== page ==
Disappointing ticket sales for “Blade Runner 2049” are a blow for the companies behind the eagerly anticipated film, and also cast a pall on other movie-industry players. The big-budget, handsomely craftedopened surprisingly weak at the North American box office. According to studio estimates Sunday, “2049” grossed $31.5 million, a poor start for a movie that cost at least $150 million to make. The film did better internationally, taking in $50.2 million in overseas ticket sales over the weekend. Production company Alcon Entertainment split the film’s cost with Sony Pictures, while Warner Bros. is distributing the film in the U.S.
The problem “Blade runner 2049” ran into is clear from opening-weekend data. The audience was overwhelmingly male (71 percent) and over the age of 25 (86 percent). The movie, starring Ryan Gosling and Harrison Ford, simply failed to pull in moviegoers beyond fans of the 1982 original. Another factor that may be working against the film — lengthy 163-minute runtime.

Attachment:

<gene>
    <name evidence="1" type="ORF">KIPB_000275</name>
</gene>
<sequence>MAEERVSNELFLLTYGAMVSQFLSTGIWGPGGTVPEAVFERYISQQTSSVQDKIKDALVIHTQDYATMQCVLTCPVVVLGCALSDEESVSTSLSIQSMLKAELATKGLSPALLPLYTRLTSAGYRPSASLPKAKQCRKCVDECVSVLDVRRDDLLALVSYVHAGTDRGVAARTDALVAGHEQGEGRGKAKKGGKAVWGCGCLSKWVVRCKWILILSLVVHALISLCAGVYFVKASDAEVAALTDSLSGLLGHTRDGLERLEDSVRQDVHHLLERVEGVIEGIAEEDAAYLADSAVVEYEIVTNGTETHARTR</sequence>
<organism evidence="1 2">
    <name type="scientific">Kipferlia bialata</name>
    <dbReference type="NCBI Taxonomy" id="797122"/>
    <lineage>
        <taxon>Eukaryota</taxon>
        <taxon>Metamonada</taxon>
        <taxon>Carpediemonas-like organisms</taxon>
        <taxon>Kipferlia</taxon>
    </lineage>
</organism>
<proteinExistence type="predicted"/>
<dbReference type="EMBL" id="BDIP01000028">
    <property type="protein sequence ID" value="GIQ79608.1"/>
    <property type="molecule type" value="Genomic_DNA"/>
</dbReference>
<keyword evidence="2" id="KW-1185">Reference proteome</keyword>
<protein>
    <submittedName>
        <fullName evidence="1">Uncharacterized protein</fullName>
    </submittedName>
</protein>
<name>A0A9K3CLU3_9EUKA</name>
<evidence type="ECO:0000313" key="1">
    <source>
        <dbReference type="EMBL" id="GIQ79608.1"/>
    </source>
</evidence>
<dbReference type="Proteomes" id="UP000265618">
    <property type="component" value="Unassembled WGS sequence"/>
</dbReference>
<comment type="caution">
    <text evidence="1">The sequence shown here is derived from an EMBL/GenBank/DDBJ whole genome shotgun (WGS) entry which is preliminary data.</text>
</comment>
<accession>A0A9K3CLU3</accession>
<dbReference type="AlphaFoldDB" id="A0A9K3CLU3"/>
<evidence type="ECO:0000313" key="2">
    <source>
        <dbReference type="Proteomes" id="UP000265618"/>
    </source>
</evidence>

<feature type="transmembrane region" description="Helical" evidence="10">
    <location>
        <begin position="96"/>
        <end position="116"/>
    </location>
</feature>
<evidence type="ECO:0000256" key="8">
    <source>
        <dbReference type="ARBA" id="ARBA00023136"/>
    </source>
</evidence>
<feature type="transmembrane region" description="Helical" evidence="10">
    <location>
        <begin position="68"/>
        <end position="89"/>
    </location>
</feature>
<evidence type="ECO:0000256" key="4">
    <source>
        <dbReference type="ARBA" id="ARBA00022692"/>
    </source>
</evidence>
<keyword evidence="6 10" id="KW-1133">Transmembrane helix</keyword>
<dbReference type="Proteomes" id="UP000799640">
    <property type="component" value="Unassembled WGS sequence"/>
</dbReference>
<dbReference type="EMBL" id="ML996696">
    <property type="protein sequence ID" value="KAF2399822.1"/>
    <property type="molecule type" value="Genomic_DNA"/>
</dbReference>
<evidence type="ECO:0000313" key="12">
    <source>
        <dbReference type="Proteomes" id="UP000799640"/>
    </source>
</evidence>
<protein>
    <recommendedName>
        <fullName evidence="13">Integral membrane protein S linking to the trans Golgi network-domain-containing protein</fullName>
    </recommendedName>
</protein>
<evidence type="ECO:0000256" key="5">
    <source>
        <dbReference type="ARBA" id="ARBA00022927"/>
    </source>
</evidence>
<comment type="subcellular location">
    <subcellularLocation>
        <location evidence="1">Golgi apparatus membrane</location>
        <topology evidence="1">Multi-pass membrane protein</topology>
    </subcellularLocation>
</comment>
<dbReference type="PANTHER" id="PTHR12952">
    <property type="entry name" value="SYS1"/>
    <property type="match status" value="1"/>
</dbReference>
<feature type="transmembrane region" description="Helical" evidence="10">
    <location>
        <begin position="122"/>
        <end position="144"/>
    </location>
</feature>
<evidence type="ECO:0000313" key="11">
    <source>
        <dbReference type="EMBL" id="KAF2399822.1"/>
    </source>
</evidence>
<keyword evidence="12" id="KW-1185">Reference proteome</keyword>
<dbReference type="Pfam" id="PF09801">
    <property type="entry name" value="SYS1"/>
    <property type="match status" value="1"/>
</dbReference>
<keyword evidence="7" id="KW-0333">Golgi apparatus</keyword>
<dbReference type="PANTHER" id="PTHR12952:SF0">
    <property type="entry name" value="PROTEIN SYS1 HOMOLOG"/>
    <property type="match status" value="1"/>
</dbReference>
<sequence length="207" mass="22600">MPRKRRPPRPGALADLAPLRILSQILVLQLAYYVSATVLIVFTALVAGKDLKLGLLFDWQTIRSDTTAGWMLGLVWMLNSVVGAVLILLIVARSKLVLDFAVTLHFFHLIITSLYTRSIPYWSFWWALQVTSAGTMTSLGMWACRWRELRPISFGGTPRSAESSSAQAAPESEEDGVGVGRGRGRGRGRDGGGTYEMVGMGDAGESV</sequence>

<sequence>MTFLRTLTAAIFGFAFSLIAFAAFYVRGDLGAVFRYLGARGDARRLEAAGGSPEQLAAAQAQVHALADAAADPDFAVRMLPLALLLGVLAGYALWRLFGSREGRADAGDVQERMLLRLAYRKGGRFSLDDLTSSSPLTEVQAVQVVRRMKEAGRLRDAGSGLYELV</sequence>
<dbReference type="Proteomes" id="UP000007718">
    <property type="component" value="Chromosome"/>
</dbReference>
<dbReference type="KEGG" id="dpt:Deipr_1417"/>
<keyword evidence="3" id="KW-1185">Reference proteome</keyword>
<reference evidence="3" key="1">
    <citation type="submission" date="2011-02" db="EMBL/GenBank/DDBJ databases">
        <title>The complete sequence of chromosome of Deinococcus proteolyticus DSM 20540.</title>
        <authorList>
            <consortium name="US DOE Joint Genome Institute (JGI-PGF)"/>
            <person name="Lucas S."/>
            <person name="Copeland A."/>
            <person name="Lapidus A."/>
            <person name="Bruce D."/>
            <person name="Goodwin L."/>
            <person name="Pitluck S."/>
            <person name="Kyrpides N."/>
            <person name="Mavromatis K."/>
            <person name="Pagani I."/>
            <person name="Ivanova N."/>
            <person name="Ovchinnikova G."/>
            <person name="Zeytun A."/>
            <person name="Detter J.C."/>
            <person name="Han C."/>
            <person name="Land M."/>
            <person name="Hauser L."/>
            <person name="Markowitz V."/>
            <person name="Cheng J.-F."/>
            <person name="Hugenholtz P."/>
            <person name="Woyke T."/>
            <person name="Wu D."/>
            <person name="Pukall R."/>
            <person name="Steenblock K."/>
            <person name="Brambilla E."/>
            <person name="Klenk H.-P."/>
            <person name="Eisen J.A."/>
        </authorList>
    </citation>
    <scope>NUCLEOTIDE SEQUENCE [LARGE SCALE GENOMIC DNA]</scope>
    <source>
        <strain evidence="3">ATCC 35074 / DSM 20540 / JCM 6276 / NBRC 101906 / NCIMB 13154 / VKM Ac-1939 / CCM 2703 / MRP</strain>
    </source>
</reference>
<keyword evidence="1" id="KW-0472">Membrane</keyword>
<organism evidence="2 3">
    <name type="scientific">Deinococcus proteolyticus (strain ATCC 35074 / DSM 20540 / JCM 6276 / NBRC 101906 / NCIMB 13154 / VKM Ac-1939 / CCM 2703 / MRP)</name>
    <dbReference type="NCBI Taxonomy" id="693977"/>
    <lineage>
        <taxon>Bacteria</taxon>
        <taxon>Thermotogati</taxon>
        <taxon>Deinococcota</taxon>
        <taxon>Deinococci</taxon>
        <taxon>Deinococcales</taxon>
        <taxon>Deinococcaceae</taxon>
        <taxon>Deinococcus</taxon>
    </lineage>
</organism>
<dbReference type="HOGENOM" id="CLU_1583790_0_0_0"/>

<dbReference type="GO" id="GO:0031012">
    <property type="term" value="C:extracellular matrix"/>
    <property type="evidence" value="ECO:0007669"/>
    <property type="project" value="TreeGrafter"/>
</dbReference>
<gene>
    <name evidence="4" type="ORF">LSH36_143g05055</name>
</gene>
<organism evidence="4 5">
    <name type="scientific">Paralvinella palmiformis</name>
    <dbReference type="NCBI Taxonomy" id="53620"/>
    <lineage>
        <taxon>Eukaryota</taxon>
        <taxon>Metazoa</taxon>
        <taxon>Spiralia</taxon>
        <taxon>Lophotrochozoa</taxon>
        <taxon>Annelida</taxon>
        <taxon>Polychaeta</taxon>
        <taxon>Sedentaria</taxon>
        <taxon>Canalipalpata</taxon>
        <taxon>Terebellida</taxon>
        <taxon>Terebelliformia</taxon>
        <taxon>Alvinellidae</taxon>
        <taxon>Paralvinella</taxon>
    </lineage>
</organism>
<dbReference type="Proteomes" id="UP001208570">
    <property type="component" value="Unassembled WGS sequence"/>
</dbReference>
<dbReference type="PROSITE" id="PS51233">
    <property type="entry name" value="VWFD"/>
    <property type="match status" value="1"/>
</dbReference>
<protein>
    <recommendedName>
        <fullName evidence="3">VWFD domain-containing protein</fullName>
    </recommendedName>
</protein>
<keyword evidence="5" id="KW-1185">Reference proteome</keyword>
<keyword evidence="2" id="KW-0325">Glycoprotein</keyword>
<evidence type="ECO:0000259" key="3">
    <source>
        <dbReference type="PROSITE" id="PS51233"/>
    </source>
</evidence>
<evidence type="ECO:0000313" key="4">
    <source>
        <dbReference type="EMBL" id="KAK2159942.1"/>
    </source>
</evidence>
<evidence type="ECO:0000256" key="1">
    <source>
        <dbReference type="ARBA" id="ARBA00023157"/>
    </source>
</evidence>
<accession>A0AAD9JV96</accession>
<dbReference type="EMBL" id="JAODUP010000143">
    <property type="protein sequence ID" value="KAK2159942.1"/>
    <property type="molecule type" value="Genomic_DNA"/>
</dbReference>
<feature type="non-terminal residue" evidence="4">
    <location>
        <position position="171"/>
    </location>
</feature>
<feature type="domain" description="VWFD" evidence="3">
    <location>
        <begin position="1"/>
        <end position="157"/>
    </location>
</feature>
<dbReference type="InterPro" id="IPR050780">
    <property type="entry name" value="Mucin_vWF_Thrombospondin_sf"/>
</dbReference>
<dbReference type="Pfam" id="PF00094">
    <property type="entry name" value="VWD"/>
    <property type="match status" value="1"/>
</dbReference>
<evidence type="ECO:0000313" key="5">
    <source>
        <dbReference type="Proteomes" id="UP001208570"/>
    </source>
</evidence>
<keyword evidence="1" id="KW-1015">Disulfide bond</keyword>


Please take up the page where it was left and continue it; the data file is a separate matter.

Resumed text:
“It’s an intellectually charged, apocalyptic sci-fi story. It’s not a ‘Close Encounters,’ it’s not ‘Star Wars.’ It’s a challenging film. To me, those are the best type of films,” said Paul Dergarabedian, senior media analyst at comScore. “But does it make it the most commercial? No.”